As most of us will likely know the use of the word ‘unprecedented’ has been unprecedented in recent times. Whilst there is no specific playbook for what we are currently experiencing, as we start to adapt to the new way of working, one thing remains unchanged.
The fundamental priorities for business leaders must be to continue to invest in their teams, develop talent and understand that effective leadership is more crucial than ever before in this period of uncertainty.
I’ve learned a considerable amount over the last six months, and I’d like to share some of these learnings with you in the hope that it provides you with some helpful insights in managing your own teams and organisations.
Some learnings along the way
Once the COVID-19 pandemic began to escalate and impact businesses everywhere including our own, my core focus was to ensure I could help my team navigate through the uncertainty and stay aligned with our business’s true north, which in LinkedIn’s case was to ensure we continued to support our customers and provide added value wherever possible. It was also essential to acknowledge that in certain instances, it was necessary to pivot from a coaching mentoring approach to leading with a more direct style. Team members needed guidance and reassurance on what was taking place within the company and what to communicate externally.
It was and certainly still is challenging to keep up when everything is moving at such a rapid pace, it has felt like the world has been taking a crash-course in doing all things digitally and virtually. The amount of information shared has at times been overwhelming, and understanding that many of our customers would be feeling this even more intensely – I was thankful that LinkedIn quickly acted and created a resource hub complete with supportive assets and guides to assist our customers and members.
LinkedIn learning courses on working from home, conducting effective virtual meetings, enhancing productivity in new environments, and raised awareness that health, family and friends are more important than ever before were tremendously helpful in supporting the team. I highly recommend checking out some of the free courses available on how Professionals can manage stress and build mindfulness practices into their work day
With everyone working remotely, it’s crucial for businesses to stay connected to maintain a healthy culture and morale. I scheduled a regular catch-up cadence with my team to ensure the priorities of the business were communicated effectively and understood, along with regular weekly updates. I worked with my management team on setting clear weekly goals that had a collective theme to ensure everyone felt included in striving towards a common goal, although it may sound simplistic – focusing on the fundamentals helped our team ensure their focus remained on our customers.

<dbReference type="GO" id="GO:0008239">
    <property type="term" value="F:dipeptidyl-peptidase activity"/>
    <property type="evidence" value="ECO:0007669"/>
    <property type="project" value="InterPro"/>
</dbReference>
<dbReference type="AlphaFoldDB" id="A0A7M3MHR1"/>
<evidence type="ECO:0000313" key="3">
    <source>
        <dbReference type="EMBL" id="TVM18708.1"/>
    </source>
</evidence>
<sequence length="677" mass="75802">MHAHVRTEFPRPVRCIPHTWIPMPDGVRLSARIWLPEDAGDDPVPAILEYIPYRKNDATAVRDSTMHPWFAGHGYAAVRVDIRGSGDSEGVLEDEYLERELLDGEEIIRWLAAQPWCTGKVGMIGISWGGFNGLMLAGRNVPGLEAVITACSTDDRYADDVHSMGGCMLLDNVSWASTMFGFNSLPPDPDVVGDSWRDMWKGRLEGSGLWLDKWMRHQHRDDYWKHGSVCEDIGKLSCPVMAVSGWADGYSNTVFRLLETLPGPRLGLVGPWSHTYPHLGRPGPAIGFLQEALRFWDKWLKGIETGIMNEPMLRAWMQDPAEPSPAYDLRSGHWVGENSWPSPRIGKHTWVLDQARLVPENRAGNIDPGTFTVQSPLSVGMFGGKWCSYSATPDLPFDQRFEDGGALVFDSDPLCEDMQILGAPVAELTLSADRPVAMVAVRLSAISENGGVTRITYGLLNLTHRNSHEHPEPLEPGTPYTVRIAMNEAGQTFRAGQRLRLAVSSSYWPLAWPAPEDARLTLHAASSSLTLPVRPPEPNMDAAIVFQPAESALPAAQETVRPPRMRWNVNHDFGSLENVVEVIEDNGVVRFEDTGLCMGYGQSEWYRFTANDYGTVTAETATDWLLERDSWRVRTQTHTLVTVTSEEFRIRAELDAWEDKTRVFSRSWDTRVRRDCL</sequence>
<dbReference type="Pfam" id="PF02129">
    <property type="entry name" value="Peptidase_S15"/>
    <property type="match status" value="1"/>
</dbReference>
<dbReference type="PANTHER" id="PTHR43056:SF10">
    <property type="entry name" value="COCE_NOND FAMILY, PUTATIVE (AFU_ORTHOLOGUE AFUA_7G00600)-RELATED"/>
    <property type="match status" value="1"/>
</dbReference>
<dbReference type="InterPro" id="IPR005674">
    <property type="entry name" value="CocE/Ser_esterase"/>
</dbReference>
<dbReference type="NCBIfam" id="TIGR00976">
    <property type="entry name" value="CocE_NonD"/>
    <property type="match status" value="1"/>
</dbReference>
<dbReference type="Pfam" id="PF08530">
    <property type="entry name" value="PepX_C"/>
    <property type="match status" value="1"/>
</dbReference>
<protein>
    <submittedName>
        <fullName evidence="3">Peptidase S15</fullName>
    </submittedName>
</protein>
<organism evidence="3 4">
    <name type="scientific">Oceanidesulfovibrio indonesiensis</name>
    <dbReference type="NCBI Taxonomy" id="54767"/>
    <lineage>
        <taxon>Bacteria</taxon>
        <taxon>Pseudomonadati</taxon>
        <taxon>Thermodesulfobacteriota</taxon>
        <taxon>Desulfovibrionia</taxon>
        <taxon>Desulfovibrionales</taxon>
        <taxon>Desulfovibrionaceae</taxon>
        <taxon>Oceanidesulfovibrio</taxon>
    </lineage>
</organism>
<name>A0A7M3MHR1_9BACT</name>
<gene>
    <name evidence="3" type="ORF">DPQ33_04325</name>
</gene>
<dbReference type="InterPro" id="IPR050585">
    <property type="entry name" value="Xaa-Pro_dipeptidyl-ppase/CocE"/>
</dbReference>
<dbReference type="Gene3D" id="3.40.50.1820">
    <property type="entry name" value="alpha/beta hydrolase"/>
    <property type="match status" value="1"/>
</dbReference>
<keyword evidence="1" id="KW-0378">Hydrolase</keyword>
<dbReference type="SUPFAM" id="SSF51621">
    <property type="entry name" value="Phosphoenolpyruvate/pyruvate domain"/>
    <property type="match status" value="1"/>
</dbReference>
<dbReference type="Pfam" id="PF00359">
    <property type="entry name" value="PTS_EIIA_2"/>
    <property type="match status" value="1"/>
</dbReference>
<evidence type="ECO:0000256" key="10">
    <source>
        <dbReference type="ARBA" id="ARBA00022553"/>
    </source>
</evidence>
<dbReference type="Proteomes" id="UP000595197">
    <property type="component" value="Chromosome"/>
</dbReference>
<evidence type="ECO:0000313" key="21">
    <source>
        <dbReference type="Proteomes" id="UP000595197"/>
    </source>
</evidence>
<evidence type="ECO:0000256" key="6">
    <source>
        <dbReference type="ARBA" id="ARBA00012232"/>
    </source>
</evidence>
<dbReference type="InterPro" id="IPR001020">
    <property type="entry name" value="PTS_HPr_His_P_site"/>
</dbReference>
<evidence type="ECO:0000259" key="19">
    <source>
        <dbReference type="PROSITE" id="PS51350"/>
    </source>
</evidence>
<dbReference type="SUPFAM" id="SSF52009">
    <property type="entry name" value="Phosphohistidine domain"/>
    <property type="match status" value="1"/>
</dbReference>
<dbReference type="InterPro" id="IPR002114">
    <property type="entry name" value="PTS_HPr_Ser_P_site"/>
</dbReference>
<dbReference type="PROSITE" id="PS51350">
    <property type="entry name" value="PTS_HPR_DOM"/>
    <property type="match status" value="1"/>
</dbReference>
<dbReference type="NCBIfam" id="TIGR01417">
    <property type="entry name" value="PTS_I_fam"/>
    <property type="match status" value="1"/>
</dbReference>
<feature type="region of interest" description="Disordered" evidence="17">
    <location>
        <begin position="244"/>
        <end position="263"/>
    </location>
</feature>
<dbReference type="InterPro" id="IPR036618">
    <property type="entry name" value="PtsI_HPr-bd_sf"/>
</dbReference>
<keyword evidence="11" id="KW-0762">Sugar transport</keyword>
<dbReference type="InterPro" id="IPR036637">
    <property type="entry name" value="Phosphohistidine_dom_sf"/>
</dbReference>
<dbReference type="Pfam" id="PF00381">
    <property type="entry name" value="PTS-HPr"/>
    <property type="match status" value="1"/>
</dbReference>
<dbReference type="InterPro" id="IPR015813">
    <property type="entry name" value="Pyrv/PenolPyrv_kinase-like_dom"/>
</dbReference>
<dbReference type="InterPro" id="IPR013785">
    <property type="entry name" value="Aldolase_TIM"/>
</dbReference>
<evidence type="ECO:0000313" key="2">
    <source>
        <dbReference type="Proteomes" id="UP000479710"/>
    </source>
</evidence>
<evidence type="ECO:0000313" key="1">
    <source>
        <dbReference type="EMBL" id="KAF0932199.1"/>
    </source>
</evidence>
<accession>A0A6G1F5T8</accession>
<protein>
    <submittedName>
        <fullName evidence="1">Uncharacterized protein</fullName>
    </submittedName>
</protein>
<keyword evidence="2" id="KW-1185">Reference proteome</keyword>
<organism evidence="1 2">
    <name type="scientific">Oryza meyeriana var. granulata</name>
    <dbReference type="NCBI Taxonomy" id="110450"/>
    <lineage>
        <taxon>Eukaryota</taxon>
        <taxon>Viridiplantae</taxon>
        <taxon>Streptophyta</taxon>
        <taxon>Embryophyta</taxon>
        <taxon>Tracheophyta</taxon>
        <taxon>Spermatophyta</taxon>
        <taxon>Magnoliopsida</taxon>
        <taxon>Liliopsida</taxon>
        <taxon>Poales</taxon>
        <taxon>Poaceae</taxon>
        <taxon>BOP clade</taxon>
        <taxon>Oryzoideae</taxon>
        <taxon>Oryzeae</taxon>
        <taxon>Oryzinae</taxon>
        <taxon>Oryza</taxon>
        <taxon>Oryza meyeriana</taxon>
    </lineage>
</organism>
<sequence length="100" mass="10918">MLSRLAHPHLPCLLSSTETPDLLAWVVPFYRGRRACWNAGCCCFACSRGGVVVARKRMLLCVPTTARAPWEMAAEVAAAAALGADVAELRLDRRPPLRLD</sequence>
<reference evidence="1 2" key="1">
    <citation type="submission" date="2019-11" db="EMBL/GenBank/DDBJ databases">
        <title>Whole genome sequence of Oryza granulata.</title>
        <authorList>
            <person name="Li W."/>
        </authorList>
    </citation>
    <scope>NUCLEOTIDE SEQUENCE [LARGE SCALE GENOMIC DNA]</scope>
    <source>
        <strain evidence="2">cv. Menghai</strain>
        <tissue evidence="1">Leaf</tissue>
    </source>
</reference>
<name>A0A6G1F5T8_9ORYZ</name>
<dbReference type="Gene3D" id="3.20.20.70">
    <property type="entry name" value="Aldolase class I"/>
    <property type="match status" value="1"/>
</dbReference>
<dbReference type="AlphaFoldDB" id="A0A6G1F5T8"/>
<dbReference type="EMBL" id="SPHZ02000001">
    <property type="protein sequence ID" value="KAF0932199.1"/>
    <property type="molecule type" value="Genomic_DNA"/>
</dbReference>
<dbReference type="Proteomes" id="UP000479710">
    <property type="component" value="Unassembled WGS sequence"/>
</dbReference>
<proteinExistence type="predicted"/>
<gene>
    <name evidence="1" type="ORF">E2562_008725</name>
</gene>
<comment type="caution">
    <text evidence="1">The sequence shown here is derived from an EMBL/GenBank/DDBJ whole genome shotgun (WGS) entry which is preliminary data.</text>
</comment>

Another key moment for me was realising that as the situation continued to evolve, I had to adjust how my team would be able to work as we adapted to the ‘new normal’ – that included being as flexible as possible with the team as I could. Being compassionate, and acknowledging everyone has different personal needs and family circumstances. Standard ‘work times’ and availability were both impacted due to various commitments.
And as an individual who relies strongly on routine – it was a personal adjustment that I constantly had to be conscious of when communicating with my team.
As a leader, one of my strong passion points is wellness – I’m grateful that LinkedIn as a company places a high emphasis on this with their employees, providing virtual learning resources that the team could leverage to ensure their mental and physical wellness was maintained during a highly stressful time.
As a team, we opened ourselves to alternative methods and tools of communication outside of large virtual meetings, for example breaking into smaller effective sub-groups. Holding regular listening sessions with our customers and team members, proved an effective way of providing support but also keeping a pulse on what our team members and customers were experiencing.
It was also important to make sure our team members felt empowered to motivate and engage with each other during this time. One of our team members began to run a weekly virtual yoga session which proved a hit with his peers, gathering huge attendance resulting in a fun get together which did not revolve around work.